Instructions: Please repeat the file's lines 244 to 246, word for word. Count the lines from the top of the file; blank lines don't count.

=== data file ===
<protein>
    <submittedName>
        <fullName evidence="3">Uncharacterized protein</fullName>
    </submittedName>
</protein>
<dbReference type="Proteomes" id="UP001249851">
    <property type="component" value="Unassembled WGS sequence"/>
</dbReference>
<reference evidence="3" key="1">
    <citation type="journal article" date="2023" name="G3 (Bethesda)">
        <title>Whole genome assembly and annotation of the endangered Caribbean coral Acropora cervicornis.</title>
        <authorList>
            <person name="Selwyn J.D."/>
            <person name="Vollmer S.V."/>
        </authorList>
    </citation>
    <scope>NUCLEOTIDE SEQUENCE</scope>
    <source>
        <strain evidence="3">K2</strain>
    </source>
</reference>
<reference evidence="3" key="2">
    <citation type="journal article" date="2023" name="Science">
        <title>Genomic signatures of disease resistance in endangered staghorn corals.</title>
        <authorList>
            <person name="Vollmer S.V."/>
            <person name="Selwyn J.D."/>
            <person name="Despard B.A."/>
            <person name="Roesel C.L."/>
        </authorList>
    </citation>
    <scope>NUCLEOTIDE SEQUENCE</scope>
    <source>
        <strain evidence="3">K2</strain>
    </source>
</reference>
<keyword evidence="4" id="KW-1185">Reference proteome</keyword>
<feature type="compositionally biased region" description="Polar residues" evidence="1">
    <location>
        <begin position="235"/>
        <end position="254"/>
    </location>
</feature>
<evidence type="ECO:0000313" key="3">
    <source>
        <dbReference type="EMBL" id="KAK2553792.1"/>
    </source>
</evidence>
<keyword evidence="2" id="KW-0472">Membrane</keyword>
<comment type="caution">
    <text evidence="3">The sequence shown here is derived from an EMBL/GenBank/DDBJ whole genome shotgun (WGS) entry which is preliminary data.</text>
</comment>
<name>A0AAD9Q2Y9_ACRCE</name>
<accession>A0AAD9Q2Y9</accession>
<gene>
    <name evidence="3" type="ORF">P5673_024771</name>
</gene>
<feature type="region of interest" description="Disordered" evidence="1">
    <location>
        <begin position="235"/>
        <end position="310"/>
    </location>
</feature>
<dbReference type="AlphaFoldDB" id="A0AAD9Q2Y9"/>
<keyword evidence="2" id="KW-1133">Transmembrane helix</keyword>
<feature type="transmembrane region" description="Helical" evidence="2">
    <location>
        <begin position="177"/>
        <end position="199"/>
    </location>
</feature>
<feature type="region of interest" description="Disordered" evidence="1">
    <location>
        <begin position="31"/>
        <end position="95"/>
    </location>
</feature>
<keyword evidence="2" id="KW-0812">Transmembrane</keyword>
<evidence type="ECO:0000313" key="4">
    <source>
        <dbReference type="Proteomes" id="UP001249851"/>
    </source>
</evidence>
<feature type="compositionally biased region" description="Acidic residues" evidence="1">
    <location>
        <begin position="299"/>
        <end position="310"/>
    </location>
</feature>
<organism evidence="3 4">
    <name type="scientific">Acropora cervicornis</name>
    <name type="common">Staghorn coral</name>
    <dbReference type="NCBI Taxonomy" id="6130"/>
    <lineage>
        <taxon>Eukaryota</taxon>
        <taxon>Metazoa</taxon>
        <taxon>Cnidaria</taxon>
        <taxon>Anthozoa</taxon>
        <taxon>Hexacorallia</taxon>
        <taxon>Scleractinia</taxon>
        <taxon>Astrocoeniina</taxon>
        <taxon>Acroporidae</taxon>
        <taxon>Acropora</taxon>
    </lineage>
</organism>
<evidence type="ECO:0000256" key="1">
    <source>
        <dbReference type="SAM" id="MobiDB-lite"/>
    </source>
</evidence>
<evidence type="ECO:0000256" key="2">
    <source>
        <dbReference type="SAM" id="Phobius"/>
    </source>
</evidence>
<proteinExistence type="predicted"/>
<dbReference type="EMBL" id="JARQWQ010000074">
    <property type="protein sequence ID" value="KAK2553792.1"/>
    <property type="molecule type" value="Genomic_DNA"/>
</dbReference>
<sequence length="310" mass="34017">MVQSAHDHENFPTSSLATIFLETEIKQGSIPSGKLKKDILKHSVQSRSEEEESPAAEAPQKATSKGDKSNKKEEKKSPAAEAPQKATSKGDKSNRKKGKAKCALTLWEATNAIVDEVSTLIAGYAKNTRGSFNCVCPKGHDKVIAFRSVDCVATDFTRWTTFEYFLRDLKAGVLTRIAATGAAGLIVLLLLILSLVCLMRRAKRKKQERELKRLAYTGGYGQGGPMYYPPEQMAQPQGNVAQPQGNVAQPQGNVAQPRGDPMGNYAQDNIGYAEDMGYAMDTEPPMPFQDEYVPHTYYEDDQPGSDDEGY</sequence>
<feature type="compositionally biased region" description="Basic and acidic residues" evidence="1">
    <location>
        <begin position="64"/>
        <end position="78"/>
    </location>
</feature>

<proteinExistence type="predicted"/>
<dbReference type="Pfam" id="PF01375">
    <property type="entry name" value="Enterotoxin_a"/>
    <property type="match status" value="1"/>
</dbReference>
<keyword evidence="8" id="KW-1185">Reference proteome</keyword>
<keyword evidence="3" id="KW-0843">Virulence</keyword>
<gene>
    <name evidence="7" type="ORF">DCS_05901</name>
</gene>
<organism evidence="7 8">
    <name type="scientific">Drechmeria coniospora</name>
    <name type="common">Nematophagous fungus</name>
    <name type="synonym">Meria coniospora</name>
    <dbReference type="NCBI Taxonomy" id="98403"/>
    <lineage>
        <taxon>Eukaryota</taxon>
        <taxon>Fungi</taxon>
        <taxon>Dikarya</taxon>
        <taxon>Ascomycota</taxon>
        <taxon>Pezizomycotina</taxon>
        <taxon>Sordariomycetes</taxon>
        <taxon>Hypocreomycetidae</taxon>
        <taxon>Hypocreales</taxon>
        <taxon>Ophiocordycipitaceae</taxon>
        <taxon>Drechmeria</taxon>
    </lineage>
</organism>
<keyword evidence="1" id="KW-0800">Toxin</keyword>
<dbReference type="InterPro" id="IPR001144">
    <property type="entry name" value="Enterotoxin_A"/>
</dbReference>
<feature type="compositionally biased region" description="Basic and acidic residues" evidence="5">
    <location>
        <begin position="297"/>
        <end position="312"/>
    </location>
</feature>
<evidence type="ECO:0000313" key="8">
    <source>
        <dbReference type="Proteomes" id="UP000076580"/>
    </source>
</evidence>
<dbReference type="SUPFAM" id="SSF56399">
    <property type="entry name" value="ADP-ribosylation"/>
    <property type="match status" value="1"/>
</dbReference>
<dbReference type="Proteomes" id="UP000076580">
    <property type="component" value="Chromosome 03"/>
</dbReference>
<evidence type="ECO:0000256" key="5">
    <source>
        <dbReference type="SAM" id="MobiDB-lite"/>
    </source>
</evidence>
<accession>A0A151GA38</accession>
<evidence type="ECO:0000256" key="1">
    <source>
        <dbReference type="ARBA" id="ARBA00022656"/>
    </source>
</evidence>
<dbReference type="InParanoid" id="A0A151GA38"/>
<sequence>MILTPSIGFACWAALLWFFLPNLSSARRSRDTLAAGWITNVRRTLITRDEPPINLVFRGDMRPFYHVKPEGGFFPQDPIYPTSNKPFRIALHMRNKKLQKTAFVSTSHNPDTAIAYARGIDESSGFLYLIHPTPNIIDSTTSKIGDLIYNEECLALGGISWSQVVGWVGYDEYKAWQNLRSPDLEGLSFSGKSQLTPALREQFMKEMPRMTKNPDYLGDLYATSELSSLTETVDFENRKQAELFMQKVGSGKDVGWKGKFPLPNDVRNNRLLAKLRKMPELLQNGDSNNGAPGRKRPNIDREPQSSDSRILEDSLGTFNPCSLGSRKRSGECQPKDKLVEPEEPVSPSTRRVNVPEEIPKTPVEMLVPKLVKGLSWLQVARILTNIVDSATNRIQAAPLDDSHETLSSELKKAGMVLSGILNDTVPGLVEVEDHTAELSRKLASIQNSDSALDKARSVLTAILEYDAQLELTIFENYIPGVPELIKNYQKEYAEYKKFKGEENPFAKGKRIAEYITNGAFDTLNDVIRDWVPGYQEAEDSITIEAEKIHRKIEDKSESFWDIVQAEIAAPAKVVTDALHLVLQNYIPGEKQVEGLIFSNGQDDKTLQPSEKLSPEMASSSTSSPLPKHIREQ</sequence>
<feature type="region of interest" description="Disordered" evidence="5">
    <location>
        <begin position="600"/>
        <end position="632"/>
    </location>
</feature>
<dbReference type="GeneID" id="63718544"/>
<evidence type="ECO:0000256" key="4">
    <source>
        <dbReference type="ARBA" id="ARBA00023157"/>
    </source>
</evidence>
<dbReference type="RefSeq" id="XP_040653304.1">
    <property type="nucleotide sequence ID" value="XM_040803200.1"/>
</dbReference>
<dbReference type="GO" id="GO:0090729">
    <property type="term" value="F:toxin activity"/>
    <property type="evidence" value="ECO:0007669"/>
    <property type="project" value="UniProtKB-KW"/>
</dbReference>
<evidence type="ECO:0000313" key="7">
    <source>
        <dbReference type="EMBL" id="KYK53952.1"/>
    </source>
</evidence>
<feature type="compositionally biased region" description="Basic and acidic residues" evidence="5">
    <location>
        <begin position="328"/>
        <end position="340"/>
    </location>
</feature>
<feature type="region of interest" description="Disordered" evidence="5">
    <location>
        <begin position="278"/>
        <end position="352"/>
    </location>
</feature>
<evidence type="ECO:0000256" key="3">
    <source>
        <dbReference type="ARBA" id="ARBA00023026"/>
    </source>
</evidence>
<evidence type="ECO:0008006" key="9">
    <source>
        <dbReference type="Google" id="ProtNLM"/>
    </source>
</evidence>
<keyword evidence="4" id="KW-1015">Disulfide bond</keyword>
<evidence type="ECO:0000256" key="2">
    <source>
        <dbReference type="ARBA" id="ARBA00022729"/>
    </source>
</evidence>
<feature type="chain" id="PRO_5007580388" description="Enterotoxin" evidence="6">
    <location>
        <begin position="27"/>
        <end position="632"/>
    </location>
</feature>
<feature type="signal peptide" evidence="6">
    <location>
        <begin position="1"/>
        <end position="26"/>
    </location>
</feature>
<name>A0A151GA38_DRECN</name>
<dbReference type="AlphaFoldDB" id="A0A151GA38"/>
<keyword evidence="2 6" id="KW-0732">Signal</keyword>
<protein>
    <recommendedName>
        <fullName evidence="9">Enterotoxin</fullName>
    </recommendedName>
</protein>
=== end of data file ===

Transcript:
<feature type="chain" id="PRO_5007580388" description="Enterotoxin" evidence="6">
    <location>
        <begin position="27"/>